The University of New Mexico’s Maxwell Museum of Anthropology hosts "Chocolate in Chaco," a lecture and fund-raising reception featuring anthropologist Patricia L. Crown on Friday, Sept. 27, from 6 to 9 p.m.
Crown uncovered the first evidence of chocolate consumption in North America—north of Mexico—in 2009 and her research has received national and international attention. Crown and colleague Jeffery Hurst—at the time a senior chemist for the Hershey Company—have analyzed the identified chemical signature of cacao in three shreds of distinctive cylinder jars from Chaco Canyon, expanding knowledge of trade relationships between Mesoamerica and the US Southwest.
Expanding on these discoveries at Chaco Canyon, Crown will present a decade of research on chocolate consumption in Chaco and other parts of North and South America that reveals new insights into the long history of cacao use in ritual and exchange.
The latest study shows domestication of cacao around 5,000 years ago in South America, with spreading use from there into Mesoamerica and eventually the U.S. Southwest/Mexican Northwest.
“This discovery on cacao in ceramics from Pueblo Bonito, Chaco Canyon, New Mexico, demonstrated exchange with populations in tropical areas where Theobroma cacao grew in the past, as well as consumption of ritual drinks by at least A.D. 1000 in the canyon,” according to Crown’s research publication.
Methods of preparation and consumption varied, but cacao drinks and associated paraphernalia provided important evidence of long-distance movement of food and cuisine. In Chaco, shifting shapes of drinking vessels indicate adoption of foreign forms and their use in competitive consumption events, followed by the dramatic rejection of the new forms.
The lecture is free and open to the public.
The lecture will be followed by a fund-raising reception with Crown at the Maxwell Museum of Anthropology. The reception will feature cacao elixirs, wine and chocolate. Tickets are $40.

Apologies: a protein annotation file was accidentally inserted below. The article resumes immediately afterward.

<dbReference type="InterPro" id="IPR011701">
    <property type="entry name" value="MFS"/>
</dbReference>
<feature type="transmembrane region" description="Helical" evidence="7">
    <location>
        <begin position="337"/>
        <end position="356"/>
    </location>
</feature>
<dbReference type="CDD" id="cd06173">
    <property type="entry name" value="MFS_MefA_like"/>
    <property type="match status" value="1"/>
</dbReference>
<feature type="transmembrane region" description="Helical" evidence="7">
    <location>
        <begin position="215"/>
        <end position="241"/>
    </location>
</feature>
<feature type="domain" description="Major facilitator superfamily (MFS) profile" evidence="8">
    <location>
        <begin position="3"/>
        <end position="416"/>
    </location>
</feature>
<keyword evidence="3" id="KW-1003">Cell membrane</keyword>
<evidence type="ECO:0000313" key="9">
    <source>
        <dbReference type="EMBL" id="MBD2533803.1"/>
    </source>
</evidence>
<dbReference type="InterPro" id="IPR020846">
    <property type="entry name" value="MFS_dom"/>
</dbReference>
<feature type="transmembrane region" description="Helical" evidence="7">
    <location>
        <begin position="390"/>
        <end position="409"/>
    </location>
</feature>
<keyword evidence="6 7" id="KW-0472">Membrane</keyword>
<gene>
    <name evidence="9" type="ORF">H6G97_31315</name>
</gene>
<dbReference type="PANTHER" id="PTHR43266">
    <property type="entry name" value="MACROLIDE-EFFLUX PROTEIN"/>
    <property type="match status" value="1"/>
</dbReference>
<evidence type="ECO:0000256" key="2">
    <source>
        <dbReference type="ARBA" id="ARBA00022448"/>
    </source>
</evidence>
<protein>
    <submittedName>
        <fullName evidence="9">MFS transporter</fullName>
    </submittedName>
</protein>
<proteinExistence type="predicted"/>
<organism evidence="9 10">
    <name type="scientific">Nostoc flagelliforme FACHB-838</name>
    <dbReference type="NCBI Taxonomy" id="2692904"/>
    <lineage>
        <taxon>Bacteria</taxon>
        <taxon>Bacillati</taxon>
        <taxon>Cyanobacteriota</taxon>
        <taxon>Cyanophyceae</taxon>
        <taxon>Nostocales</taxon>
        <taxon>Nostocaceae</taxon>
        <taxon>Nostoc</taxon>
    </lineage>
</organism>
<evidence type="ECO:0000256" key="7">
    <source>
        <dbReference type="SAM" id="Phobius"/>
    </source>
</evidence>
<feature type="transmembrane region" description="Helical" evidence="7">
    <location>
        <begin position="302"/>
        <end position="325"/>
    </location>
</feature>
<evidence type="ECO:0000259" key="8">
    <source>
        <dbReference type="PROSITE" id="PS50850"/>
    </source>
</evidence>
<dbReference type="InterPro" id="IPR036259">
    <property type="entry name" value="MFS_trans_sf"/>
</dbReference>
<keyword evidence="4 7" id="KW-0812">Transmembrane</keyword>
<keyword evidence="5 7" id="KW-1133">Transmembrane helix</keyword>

Tickets for the fundraiser are available at the Museum store, by phone at 505-277-3700, or online at Maxwell Museum Store. Proceeds will support archaeological research and collections at the Maxwell.
Crown is an archaeologist who works in the American Southwest and has been on faculty at UNM since 1993, where she is the Leslie Spier Distinguished Professor of Anthropology. Professional recognition and honors include the A.V. Kidder Award from American Anthropological Association, UNM Presidential Award of Distinction Award and the Society of American Archaeology Award for Excellence in Ceramic Research.
With collaborator Jeffery Hurst, Crown identified the first prehispanic cacao (chocolate) north of the Mexican border in ceramics from Chaco Canyon using organic residue analysis. Crown is the author of more than 60 articles and books, including a recently completed edited volume The House of the Cylinder Jars: Room 28 at Pueblo Bonito, Chaco Canyon, to be published by UNM Press in 2020.
The Maxwell Museum of Anthropology at UNM is located on the northwest part of campus, near the intersection of University and Martin Luther King Jr.
For more information, visit Maxwell Museum.